The keto diet might be a way to fight against certain cancers, according to biologists at The University of Texas at Dallas. Avoiding glucose has long been known to help fight diabetes, but restricting glucose levels in blood might also be a bulwark against cancer cells as well.
The study cut glucose levels for mice with lung cancer by feeding them a ketogenic diet, pairing reduced sugar with a diabetes drug. Many cancers are suspected to be dependent on glucose as an energy source, but the research showed that squamous cell carcinoma is even more dependent than other cancers.
“Both the ketogenic diet and the pharmacological restriction of blood glucose by themselves inhibited the further growth of squamous cell carcinoma tumors in mice with lung cancer,” said Dr. Jung-Whan Kim, corresponding author of the multinational study and an assistant professor of biological sciences at UT Dallas via release. “While these interventions did not shrink the tumors, they did keep them from progressing, which suggests this type of cancer might be vulnerable to glucose restriction.”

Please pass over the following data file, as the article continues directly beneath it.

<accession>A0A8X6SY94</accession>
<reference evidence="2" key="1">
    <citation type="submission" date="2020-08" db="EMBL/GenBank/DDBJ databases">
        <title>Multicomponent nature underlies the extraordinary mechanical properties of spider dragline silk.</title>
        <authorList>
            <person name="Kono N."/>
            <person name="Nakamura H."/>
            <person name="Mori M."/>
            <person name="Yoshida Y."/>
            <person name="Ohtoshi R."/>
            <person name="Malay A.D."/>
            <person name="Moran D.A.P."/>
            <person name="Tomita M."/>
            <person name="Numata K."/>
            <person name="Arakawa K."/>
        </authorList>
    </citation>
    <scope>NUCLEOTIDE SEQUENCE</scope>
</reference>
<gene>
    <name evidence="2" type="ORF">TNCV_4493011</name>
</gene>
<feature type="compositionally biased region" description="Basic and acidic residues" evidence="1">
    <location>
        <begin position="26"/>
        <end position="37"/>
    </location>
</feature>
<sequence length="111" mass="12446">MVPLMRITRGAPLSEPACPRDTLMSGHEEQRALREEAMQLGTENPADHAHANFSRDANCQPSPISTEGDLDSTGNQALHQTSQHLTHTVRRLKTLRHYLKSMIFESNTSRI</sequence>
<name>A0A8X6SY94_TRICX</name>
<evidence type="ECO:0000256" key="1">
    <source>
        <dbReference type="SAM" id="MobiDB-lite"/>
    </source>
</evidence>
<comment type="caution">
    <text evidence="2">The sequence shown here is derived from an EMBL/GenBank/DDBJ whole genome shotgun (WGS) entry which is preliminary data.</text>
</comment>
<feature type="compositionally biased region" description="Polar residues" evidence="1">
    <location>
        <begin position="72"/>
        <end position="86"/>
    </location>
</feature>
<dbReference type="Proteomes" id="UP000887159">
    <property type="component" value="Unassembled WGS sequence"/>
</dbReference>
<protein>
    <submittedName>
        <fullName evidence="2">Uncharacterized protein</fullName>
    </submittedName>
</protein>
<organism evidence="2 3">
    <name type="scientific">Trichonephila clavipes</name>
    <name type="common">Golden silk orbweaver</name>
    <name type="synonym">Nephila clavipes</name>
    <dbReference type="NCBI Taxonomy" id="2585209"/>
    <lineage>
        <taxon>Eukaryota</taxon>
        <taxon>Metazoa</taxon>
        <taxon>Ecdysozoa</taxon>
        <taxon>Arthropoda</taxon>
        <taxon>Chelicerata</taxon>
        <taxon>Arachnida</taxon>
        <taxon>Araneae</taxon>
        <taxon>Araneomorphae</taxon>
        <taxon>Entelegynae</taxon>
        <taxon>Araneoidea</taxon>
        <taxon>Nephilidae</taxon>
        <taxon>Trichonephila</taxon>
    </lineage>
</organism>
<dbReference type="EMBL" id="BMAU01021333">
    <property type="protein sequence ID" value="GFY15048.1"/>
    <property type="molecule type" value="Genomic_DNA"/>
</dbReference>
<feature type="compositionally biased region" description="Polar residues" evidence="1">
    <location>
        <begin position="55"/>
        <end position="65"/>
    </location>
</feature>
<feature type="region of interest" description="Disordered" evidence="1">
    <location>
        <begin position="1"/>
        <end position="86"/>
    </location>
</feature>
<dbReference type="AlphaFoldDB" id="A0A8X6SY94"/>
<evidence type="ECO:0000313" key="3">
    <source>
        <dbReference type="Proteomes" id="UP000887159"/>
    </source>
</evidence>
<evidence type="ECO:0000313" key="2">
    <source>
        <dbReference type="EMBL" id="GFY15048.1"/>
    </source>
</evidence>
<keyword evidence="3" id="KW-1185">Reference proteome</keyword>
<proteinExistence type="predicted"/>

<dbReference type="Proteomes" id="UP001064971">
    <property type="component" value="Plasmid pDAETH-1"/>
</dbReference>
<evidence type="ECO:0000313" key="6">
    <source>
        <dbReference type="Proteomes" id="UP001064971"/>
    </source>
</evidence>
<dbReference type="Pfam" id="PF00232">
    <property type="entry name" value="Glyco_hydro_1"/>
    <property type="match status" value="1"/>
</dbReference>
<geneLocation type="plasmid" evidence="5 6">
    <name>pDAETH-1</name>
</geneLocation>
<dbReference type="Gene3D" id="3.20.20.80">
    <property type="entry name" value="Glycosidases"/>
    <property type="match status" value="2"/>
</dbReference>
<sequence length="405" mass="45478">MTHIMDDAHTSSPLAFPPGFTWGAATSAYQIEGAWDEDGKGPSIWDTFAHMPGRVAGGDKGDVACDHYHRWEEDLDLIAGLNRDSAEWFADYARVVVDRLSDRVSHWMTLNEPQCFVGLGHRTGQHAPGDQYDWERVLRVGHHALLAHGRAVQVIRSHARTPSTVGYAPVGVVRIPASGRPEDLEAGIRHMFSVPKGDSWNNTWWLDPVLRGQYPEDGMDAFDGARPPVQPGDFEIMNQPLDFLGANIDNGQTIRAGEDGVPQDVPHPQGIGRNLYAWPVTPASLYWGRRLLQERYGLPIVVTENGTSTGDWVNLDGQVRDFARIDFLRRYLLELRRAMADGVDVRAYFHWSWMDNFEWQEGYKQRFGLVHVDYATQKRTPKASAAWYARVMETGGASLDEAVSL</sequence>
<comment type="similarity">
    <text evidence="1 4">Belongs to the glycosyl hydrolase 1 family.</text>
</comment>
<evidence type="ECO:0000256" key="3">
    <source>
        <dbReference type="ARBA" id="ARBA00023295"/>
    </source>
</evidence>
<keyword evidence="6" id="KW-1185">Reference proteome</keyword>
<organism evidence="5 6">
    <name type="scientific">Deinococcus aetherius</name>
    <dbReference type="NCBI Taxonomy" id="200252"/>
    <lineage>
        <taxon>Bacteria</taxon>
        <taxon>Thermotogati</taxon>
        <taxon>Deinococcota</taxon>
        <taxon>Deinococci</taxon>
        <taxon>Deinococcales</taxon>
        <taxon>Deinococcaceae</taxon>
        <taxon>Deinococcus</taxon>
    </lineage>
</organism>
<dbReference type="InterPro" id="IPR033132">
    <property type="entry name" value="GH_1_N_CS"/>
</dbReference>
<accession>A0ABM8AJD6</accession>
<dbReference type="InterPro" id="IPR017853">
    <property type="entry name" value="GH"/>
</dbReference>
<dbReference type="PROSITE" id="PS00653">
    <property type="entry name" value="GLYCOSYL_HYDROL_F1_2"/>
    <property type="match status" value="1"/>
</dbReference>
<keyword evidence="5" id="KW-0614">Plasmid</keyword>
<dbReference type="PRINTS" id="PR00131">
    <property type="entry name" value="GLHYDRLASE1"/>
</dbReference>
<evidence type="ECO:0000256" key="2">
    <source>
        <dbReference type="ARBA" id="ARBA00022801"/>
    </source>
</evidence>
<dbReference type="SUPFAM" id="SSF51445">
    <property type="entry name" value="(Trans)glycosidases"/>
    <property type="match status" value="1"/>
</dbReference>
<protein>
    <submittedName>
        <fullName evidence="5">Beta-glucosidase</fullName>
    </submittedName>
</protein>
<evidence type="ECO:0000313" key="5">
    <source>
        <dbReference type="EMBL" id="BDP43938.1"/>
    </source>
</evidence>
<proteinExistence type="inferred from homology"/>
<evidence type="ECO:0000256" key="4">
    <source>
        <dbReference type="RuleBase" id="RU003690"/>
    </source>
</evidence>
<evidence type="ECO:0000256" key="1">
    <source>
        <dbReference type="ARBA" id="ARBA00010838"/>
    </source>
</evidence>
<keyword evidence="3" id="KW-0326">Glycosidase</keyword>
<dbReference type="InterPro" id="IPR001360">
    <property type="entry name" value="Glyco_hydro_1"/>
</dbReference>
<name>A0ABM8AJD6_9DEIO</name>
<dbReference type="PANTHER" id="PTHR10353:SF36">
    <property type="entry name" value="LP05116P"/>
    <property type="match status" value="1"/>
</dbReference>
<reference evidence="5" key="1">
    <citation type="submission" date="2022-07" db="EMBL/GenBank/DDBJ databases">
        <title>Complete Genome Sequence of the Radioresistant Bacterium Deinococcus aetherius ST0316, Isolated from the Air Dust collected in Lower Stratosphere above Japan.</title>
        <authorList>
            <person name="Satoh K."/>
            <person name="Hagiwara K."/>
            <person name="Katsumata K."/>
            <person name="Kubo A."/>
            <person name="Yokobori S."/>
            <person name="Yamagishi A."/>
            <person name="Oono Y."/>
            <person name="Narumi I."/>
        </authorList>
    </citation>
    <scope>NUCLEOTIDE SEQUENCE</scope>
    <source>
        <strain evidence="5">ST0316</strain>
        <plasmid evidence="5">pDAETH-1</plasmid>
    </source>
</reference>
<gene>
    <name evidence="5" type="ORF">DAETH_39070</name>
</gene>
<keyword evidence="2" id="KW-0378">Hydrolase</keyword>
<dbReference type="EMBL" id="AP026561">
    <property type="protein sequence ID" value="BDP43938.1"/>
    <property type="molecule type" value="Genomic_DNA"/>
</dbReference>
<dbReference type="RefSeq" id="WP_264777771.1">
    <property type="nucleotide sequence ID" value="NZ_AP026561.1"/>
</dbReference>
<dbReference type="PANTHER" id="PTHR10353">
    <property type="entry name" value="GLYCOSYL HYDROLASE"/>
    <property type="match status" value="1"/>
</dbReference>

Kim said that restricting glucose didn’t impact non-squamous-cell cancer types, and shouldn’t be generalized to all cancers.
But when studying human blood samples of those with lung or esophageal squamous cell cancer, the research found a strong correlation between survival rates and glucose concentration in the blood. Kim said more research is needed, but this method would present a new way to fight this type of cancer.
“The key finding of our new study in mice is that a ketogenic diet alone does have some tumor-growth inhibitory effect in squamous cell cancer,” Kim said via release. “When we combined this with the diabetes drug and chemotherapy, it was even more effective.”
The study was published on August 13 in the journal Cell Reports.